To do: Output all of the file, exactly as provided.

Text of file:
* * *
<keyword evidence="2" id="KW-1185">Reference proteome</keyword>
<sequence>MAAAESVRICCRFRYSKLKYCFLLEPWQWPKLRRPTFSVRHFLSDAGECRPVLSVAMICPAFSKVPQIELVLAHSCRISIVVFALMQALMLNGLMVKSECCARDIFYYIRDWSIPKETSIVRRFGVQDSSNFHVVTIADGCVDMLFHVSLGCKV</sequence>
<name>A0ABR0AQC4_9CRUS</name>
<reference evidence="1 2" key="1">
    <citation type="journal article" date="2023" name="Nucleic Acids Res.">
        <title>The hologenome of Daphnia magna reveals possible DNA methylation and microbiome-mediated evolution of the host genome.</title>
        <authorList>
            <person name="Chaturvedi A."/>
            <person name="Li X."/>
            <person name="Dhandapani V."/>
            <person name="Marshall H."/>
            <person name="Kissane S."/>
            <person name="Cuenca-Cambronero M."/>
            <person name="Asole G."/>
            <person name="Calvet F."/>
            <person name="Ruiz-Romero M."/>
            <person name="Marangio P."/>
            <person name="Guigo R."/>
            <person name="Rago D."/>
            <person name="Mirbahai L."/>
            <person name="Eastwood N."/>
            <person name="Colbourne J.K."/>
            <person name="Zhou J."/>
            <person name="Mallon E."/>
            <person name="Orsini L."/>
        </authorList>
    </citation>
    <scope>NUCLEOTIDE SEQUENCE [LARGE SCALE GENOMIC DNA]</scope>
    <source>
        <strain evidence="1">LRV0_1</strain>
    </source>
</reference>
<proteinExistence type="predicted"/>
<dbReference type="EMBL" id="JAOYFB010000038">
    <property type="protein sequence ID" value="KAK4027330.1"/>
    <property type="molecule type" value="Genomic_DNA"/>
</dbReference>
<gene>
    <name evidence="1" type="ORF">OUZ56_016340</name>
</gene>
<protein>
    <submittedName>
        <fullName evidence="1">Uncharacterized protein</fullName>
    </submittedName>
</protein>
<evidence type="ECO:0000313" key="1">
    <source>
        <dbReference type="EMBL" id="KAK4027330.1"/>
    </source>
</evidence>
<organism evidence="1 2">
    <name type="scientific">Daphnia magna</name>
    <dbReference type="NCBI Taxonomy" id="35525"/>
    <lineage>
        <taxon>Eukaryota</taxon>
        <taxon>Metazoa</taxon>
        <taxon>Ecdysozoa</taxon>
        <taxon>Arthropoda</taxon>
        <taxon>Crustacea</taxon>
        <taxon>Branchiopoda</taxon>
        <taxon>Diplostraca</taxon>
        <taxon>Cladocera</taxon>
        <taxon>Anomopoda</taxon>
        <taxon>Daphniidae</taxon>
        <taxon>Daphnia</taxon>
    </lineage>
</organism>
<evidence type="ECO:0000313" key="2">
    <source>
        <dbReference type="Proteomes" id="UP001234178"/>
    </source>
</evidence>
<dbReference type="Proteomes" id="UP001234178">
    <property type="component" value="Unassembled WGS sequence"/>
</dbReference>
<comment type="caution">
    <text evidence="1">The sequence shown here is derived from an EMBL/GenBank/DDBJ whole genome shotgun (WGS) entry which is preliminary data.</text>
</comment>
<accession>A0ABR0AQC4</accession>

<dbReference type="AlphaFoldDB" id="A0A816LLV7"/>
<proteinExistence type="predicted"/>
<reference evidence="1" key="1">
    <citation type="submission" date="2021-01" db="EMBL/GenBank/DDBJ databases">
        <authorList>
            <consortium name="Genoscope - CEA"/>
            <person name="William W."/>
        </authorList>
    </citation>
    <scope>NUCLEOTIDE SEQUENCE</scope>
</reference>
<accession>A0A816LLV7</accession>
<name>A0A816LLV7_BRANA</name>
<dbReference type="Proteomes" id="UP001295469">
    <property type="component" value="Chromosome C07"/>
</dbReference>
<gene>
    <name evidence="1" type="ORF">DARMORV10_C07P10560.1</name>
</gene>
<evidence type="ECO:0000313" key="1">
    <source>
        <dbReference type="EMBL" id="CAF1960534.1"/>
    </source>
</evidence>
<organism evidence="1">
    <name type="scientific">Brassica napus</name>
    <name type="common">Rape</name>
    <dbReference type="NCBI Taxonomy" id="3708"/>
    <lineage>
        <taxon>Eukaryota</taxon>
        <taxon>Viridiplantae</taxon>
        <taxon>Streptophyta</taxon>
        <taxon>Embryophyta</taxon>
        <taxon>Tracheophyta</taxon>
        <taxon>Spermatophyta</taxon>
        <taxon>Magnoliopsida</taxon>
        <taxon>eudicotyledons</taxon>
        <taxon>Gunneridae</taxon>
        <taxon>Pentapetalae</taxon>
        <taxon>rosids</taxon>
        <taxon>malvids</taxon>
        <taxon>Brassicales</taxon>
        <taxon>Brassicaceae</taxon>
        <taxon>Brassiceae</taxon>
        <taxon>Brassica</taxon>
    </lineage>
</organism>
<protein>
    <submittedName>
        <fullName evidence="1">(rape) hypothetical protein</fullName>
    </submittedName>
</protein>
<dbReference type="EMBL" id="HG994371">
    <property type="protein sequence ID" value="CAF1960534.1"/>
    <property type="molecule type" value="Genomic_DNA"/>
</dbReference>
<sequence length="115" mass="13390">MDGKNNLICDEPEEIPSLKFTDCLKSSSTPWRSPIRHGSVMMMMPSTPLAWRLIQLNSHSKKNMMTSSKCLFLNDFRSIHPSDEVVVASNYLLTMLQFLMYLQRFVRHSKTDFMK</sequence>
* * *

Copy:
<keyword evidence="2" id="KW-1185">Reference proteome</keyword>
<sequence>MAAAESVRICCRFRYSKLKYCFLLEPWQWPKLRRPTFSVRHFLSDAGECRPVLSVAMICPAFSKVPQIELVLAHSCRISIVVFALMQALMLNGLMVKSECCARDIFYYIRDWSIPKETSIVRRFGVQDSSNFHVVTIADGCVDMLFHVSLGCKV</sequence>
<name>A0ABR0AQC4_9CRUS</name>
<reference evidence="1 2" key="1">
    <citation type="journal article" date="2023" name="Nucleic Acids Res.">
        <title>The hologenome of Daphnia magna reveals possible DNA methylation and microbiome-mediated evolution of the host genome.</title>
        <authorList>
            <person name="Chaturvedi A."/>
            <person name="Li X."/>
            <person name="Dhandapani V."/>
            <person name="Marshall H."/>
            <person name="Kissane S."/>
            <person name="Cuenca-Cambronero M."/>
            <person name="Asole G."/>
            <person name="Calvet F."/>
            <person name="Ruiz-Romero M."/>
            <person name="Marangio P."/>
            <person name="Guigo R."/>
            <person name="Rago D."/>
            <person name="Mirbahai L."/>
            <person name="Eastwood N."/>
            <person name="Colbourne J.K."/>
            <person name="Zhou J."/>
            <person name="Mallon E."/>
            <person name="Orsini L."/>
        </authorList>
    </citation>
    <scope>NUCLEOTIDE SEQUENCE [LARGE SCALE GENOMIC DNA]</scope>
    <source>
        <strain evidence="1">LRV0_1</strain>
    </source>
</reference>
<proteinExistence type="predicted"/>
<dbReference type="EMBL" id="JAOYFB010000038">
    <property type="protein sequence ID" value="KAK4027330.1"/>
    <property type="molecule type" value="Genomic_DNA"/>
</dbReference>
<gene>
    <name evidence="1" type="ORF">OUZ56_016340</name>
</gene>
<protein>
    <submittedName>
        <fullName evidence="1">Uncharacterized protein</fullName>
    </submittedName>
</protein>
<evidence type="ECO:0000313" key="1">
    <source>
        <dbReference type="EMBL" id="KAK4027330.1"/>
    </source>
</evidence>
<organism evidence="1 2">
    <name type="scientific">Daphnia magna</name>
    <dbReference type="NCBI Taxonomy" id="35525"/>
    <lineage>
        <taxon>Eukaryota</taxon>
        <taxon>Metazoa</taxon>
        <taxon>Ecdysozoa</taxon>
        <taxon>Arthropoda</taxon>
        <taxon>Crustacea</taxon>
        <taxon>Branchiopoda</taxon>
        <taxon>Diplostraca</taxon>
        <taxon>Cladocera</taxon>
        <taxon>Anomopoda</taxon>
        <taxon>Daphniidae</taxon>
        <taxon>Daphnia</taxon>
    </lineage>
</organism>
<evidence type="ECO:0000313" key="2">
    <source>
        <dbReference type="Proteomes" id="UP001234178"/>
    </source>
</evidence>
<dbReference type="Proteomes" id="UP001234178">
    <property type="component" value="Unassembled WGS sequence"/>
</dbReference>
<comment type="caution">
    <text evidence="1">The sequence shown here is derived from an EMBL/GenBank/DDBJ whole genome shotgun (WGS) entry which is preliminary data.</text>
</comment>
<accession>A0ABR0AQC4</accession>

<dbReference type="AlphaFoldDB" id="A0A816LLV7"/>
<proteinExistence type="predicted"/>
<reference evidence="1" key="1">
    <citation type="submission" date="2021-01" db="EMBL/GenBank/DDBJ databases">
        <authorList>
            <consortium name="Genoscope - CEA"/>
            <person name="William W."/>
        </authorList>
    </citation>
    <scope>NUCLEOTIDE SEQUENCE</scope>
</reference>
<accession>A0A816LLV7</accession>
<name>A0A816LLV7_BRANA</name>
<dbReference type="Proteomes" id="UP001295469">
    <property type="component" value="Chromosome C07"/>
</dbReference>
<gene>
    <name evidence="1" type="ORF">DARMORV10_C07P10560.1</name>
</gene>
<evidence type="ECO:0000313" key="1">
    <source>
        <dbReference type="EMBL" id="CAF1960534.1"/>
    </source>
</evidence>
<organism evidence="1">
    <name type="scientific">Brassica napus</name>
    <name type="common">Rape</name>
    <dbReference type="NCBI Taxonomy" id="3708"/>
    <lineage>
        <taxon>Eukaryota</taxon>
        <taxon>Viridiplantae</taxon>
        <taxon>Streptophyta</taxon>
        <taxon>Embryophyta</taxon>
        <taxon>Tracheophyta</taxon>
        <taxon>Spermatophyta</taxon>
        <taxon>Magnoliopsida</taxon>
        <taxon>eudicotyledons</taxon>
        <taxon>Gunneridae</taxon>
        <taxon>Pentapetalae</taxon>
        <taxon>rosids</taxon>
        <taxon>malvids</taxon>
        <taxon>Brassicales</taxon>
        <taxon>Brassicaceae</taxon>
        <taxon>Brassiceae</taxon>
        <taxon>Brassica</taxon>
    </lineage>
</organism>
<protein>
    <submittedName>
        <fullName evidence="1">(rape) hypothetical protein</fullName>
    </submittedName>
</protein>
<dbReference type="EMBL" id="HG994371">
    <property type="protein sequence ID" value="CAF1960534.1"/>
    <property type="molecule type" value="Genomic_DNA"/>
</dbReference>
<sequence length="115" mass="13390">MDGKNNLICDEPEEIPSLKFTDCLKSSSTPWRSPIRHGSVMMMMPSTPLAWRLIQLNSHSKKNMMTSSKCLFLNDFRSIHPSDEVVVASNYLLTMLQFLMYLQRFVRHSKTDFMK</sequence>